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The United Nations celebrates its 50th birthday with a conference June 21-24 in San Francisco, co-sponsored by citizen groups like Rainforest Action Network, Citizens Network for Sustainable Development, and Third World Institute. The alliance is odd, given such groups’ limited influence on U.N. decision-making.

That wasn’t always the case. In 1945, several “people’s” organizations–such as the NAACP and the League of Women Voters–participated in drafting the U.N. charter and mobilized their constituencies to lobby Congress to ratify it. Since then, grassroots groups have seen their role diminish considerably.

Under fire today from all quarters for its bloated bureaucracy, impotence in world crises, and lax oversight of the agencies it ostensibly manages (the World Bank, the International Monetary Fund, etc.), the U.N. seems to be seeking a rapprochement with its old allies. But the grassroots are wary, participating “less out of hopefulness [for change] than out of desperation,” said one activist. A good sign: One of the conference’s goals is to rewrite the rules of how citizen groups can get consultative status at the U.N.

Liberal lip

“Take Back the Airwaves!” (Jan./Feb.) spurred calls from readers wanting more information about alternatives to Rush Limbaugh. If you’re interested in a list of progressive radio talk shows, including several not mentioned in the article, send a stamped self-addressed envelope to Airwaves, Mother Jones, 731 Market St., Suite 600, San Francisco, CA 94103.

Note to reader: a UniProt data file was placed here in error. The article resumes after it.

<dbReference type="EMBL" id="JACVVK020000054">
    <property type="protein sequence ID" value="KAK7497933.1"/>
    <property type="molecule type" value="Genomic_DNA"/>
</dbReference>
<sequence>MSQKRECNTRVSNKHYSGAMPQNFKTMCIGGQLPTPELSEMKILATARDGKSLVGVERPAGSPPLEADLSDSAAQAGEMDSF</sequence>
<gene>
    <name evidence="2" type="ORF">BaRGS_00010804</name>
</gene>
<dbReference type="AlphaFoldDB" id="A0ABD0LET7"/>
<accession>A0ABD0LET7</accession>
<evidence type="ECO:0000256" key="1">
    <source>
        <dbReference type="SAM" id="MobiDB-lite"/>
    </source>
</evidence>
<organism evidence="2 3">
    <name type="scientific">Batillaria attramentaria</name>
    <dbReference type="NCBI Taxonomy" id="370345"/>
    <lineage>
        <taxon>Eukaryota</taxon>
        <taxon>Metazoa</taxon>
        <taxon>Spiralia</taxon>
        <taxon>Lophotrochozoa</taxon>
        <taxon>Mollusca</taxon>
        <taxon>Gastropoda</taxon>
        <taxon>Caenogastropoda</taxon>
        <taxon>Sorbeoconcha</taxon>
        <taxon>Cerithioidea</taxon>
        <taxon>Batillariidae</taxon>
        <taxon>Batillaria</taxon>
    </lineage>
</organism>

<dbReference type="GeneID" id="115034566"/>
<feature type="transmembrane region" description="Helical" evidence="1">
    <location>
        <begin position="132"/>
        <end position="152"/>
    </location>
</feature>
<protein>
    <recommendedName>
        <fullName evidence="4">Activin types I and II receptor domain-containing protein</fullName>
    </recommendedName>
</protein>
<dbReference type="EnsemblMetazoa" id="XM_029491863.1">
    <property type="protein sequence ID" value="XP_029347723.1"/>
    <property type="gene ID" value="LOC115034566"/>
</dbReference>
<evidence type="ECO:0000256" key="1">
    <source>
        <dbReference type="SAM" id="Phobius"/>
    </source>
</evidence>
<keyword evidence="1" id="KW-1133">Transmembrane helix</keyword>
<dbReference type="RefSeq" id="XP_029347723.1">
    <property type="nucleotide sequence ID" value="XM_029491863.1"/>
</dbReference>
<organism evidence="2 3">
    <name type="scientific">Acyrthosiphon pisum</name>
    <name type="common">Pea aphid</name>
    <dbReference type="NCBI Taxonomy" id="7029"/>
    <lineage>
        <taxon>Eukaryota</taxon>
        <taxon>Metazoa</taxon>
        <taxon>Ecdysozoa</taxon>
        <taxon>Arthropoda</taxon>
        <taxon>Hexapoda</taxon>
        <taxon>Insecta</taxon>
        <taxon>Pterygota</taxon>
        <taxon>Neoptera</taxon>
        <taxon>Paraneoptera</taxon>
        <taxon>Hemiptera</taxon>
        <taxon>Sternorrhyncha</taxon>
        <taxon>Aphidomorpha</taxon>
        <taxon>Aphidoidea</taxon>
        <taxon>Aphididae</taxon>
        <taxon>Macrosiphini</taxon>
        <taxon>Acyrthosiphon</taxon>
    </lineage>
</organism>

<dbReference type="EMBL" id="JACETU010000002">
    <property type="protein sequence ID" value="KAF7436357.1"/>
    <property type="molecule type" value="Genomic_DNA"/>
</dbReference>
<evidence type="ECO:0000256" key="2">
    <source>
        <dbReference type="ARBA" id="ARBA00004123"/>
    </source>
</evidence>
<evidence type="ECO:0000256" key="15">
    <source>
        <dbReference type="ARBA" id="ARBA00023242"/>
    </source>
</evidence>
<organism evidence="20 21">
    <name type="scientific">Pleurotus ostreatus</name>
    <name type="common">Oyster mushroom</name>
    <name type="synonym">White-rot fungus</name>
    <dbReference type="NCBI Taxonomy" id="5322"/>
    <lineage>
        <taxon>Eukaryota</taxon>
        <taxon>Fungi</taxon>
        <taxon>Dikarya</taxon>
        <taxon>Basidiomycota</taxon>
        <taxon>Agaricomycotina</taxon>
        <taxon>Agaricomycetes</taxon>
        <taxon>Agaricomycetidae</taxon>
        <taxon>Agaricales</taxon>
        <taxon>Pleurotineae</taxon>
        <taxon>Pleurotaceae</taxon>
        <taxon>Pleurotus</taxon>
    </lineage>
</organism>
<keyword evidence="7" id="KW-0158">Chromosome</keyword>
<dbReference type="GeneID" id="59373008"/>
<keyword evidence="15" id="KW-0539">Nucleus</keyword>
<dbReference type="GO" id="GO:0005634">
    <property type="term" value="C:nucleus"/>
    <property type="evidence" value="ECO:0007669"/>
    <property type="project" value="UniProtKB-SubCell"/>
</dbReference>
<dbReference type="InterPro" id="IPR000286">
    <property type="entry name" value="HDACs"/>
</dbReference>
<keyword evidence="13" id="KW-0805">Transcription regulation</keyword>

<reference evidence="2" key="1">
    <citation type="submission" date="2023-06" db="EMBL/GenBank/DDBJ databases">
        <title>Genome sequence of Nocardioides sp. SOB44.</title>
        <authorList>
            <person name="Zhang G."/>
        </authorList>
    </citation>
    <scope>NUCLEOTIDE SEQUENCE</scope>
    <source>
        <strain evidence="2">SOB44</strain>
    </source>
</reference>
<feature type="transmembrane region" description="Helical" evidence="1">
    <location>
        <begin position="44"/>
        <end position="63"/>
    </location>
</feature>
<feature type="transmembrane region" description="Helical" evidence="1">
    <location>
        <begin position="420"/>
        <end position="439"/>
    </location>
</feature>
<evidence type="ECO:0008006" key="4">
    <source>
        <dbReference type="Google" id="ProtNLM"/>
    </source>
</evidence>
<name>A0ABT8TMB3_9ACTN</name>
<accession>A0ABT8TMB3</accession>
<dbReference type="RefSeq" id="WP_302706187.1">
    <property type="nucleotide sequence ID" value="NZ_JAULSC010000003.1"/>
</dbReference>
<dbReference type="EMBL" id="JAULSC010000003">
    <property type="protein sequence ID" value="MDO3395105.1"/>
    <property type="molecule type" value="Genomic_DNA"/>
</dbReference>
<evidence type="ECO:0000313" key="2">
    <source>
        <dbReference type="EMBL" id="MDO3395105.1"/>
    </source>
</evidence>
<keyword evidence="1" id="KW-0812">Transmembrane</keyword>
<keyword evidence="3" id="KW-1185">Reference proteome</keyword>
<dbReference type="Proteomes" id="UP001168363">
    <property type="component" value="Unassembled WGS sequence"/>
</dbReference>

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And the truth is, going into the final 4 days of the year we still needed to raise $TK to hit our $350,000 goal and start 2021 on track. It's nerve-wracking, wondering if the big spike we normally see at the end of December is going to be another thing that doesn't go as planned in 2020, or worse, if, now that Donald Trump is set to leave the White House (for longer than a taxpayer-funded golf trip to a property he owns), folks might be pulling back from fighting for the truth and a democracy and think the hard work is done.

It's not, and if you can right now, please consider a year-end donation to support our team's fearless nonprofit journalism so we can close that big fundraising gap and finish the year strong, ready for all that's ahead in 2021. Whether you can give $5 or $500, it all matters in keeping us charging hard, and we'd be grateful.

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